Rather than Turkey, it was Saudi Arabia that shared similar security concerns on the Arab Spring as Israel. As senior journalist David Hearst claims, Israel and Saudi Arabia had secretly forged an alliance: “Mossad and Saudi intelligence officials meet regularly: The two sides conferred when the former Egyptian president Mohamed Morsi was about to be deposed in Egypt and they are hand in glove on Iran, both in preparing for an Israel strike over Saudi airspace and in sabotaging the existing nuclear programme.” Now that the Arab Spring is over, Turkey has mended its differences with Saudi Arabia, building a common security force and allowing Saudi air force to be stationed at the Incirlik air base in Adana; it was quite natural for Israel to join them in this new regional alliance system, as the pro-government media in Turkey has already declared. It is also noteworthy that the warmest contacts that President Erdogan had during his visit to the United States in March was not with American officers but with the Israeli lobby groups including AIPAC.
There are also significant economic motivations for both Turkey and Israel to normalize their relations. Despite all the tensions in the relationship, the volume of trade between the two has increased by nearly 20 percent between 2009 and 2015. Turkey hopes to attract Israeli tourists to boost its ailing tourism sector, which has severely suffered from the loss of Russian tourists as well as as a result of terrorism incidents in the country. In addition, perhaps the principal factor in convincing Turkey of Israel’s significance and vice versa was the lucrative natural gas deal that may be on the table following normalization. With a proposed pipeline that could transfer Israel’s rich natural gas reserves off the Mediterranean coast to Turkey. Israel could transfer an estimated 30 billion meters cubed of natural gas to Turkey through a proposed 550 km long pipeline. Turkey approximately needs 50 billion meters cubed of natural gas per year, and about 55 percent of this is supplied by Russia. Iran is the second largest supplier to Turkey. Given Turkey’s strategic differences with Russia and Iran, it is natural that Turkey would seek to diversify its suppliers and, in addition to Azerbaijan, Israel is a significant option in this sense.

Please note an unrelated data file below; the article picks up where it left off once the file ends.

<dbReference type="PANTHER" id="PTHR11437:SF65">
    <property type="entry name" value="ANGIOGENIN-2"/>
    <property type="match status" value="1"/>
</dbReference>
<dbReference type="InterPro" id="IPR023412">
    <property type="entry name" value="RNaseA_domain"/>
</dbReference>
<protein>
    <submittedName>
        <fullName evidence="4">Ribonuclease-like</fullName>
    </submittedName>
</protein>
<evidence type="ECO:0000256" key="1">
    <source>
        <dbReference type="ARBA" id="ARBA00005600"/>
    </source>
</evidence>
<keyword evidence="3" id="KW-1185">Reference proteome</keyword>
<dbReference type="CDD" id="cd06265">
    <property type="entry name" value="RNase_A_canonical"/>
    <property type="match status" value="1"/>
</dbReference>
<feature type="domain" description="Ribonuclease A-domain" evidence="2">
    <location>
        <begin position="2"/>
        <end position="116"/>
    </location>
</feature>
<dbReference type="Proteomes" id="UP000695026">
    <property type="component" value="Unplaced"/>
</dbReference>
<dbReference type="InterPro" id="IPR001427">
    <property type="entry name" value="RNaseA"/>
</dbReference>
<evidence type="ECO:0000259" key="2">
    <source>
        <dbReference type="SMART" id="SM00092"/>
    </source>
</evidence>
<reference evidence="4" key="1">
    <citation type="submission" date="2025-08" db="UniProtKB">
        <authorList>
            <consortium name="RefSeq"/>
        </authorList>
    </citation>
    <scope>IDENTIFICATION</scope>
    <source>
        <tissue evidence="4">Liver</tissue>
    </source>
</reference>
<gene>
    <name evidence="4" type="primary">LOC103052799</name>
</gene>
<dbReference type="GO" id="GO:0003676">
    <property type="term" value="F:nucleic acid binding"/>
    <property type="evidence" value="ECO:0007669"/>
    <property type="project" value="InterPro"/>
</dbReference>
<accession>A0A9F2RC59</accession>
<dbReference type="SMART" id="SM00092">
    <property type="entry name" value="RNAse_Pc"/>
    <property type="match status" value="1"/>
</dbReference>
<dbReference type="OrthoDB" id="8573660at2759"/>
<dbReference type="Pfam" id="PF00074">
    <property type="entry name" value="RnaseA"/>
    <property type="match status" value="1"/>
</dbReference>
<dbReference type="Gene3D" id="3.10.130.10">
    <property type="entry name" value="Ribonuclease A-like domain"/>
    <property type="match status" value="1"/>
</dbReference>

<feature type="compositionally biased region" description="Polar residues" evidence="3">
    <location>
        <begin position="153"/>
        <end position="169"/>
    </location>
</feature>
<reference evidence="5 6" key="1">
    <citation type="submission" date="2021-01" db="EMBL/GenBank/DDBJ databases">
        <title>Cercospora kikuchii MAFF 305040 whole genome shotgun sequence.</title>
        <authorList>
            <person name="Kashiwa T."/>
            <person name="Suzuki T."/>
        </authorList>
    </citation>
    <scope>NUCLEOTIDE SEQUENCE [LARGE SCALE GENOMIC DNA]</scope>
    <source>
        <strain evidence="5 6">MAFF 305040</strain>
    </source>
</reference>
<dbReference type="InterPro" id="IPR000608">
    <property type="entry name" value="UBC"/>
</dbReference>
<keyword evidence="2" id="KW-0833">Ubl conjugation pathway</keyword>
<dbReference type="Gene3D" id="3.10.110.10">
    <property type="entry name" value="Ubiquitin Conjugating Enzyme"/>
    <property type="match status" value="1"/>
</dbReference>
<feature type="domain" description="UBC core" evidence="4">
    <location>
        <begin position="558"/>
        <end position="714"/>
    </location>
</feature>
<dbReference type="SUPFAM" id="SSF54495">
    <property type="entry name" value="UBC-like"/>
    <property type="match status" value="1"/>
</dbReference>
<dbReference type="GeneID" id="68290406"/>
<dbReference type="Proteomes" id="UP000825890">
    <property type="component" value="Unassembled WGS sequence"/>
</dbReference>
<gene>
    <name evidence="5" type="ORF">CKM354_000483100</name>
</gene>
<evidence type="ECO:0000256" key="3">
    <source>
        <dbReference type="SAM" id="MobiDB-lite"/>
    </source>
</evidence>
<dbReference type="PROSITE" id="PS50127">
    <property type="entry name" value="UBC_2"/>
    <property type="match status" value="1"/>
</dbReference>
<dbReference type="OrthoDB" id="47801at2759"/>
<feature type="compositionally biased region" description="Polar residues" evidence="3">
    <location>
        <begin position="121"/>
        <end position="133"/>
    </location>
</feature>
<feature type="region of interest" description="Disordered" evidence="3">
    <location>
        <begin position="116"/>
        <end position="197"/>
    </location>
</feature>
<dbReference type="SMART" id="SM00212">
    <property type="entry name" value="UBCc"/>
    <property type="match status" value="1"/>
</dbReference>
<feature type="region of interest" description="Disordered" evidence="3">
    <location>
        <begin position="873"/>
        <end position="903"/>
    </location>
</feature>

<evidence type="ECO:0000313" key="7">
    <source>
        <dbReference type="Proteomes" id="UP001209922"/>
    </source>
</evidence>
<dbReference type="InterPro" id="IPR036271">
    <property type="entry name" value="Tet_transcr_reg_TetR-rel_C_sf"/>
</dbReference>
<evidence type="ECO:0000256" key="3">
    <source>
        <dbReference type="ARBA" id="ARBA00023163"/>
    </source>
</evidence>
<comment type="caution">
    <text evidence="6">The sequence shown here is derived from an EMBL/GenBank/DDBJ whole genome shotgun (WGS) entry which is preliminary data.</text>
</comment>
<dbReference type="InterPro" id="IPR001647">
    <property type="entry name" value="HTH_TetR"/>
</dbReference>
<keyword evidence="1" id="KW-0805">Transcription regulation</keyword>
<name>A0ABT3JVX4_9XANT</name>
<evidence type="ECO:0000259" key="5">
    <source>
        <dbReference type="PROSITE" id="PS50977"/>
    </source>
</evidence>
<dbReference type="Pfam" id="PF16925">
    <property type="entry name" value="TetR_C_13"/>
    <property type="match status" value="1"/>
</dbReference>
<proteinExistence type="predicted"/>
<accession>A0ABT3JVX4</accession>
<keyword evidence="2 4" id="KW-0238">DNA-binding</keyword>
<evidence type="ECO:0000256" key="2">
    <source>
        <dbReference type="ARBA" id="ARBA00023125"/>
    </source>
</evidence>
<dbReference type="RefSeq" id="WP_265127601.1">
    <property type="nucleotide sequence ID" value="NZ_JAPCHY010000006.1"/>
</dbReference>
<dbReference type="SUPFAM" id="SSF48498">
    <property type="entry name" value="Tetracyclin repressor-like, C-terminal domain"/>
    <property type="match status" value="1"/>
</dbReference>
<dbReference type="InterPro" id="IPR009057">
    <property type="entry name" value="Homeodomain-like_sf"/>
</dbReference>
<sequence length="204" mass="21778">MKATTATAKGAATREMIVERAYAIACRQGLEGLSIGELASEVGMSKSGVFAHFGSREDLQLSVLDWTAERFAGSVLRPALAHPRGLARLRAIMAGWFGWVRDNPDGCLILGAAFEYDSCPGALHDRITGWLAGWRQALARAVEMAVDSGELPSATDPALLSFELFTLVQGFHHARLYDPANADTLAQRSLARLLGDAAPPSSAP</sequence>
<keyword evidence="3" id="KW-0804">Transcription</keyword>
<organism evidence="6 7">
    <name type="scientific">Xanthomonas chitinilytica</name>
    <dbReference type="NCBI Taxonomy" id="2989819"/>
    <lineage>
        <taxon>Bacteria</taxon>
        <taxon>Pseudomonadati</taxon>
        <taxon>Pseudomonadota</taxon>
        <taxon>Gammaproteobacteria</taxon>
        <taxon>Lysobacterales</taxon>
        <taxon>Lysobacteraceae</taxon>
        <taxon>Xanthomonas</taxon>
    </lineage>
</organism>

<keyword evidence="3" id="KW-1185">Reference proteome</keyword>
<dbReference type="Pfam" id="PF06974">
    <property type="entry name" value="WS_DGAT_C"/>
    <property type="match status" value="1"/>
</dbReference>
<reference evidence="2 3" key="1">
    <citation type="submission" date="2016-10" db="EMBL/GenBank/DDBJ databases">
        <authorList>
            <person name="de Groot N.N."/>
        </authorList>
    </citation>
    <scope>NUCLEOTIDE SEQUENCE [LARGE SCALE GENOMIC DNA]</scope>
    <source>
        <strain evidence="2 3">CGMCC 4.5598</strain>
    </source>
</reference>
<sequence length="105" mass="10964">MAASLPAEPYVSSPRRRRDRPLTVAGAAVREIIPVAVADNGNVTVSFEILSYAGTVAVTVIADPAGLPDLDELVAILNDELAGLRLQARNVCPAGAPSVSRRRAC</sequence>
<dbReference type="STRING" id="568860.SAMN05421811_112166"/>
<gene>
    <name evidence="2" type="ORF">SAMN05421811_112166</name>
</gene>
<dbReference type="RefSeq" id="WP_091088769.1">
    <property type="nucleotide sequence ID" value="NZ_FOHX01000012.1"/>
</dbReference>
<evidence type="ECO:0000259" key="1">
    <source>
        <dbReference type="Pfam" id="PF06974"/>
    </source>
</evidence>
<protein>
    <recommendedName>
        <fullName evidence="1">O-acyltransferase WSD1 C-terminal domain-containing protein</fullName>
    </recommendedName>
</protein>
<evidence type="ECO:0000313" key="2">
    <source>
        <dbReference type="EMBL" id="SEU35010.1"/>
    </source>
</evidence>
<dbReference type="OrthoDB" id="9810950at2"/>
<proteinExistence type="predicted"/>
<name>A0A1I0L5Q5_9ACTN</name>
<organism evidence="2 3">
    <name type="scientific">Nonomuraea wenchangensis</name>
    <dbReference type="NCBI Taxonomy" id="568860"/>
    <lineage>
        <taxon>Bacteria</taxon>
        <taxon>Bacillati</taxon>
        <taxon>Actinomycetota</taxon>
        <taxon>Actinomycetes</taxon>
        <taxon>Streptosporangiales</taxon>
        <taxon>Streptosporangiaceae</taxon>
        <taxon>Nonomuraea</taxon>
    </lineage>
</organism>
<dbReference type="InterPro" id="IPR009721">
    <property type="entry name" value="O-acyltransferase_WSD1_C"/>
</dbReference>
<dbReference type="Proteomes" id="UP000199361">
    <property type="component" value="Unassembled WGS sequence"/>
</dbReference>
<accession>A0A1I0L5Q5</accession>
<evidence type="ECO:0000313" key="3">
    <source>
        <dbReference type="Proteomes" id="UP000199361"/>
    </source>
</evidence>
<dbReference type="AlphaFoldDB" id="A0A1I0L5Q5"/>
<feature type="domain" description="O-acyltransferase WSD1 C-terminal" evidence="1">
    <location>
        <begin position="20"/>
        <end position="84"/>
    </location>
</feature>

Turkish politicians have always regarded Israel as a factor through which they could win leverage in the United States, where Turkey lacked a significant population-based lobby power. Yet close relations with Israel has created a strategic burden complicating Turkey’s relations with the Arab world. The only exception was the February 28 process, in which the Turkish generals running the country’s security policy regarded Israel as a strategic asset. The JDP government years witnessed a dramatic worsening in relations, culminating in the Mavi Marmara incident. At the same time, as the US-Iran rapprochement shows, Israel’s capabilities for shaping US policies towards the region are becoming more limited. Nevertheless, in the context of complications in Turkish foreign policy, largely due to the Syrian crisis, the Turkish government appears to have revised its interpretation of Israel’s own strategic significance.
During the February 28 process, strategic links with Israel were imposed on the democratically-elected Erbakan government by the military, and pro-Israeli circles in the United States voiced strong support for the re-militarization of Turkish politics. Today there is no such situation, as a democratically-elected President enjoying an allied single-party majority government is the only strong actor in Turkish politics. Arguably, Erdoğan’s strong charisma coupled with his Islamic credentials makes this agreement much more palatable for the conservative and Islamic-leaning segments of Turkish population. Reacting to the silence of Islamist groups on this issue, Kemal Kılıçdaroğlu, leader of the secularist opposition party CHP, has speculated that, if this agreement was signed by his party, Islamist groups would stage massive demonstrations against it. Now the Islamists are the driving force behind a new strategic re-orientation of Turkish foreign policy in which the old foe Israel becomes a key actor. This odd situation begs an explanation.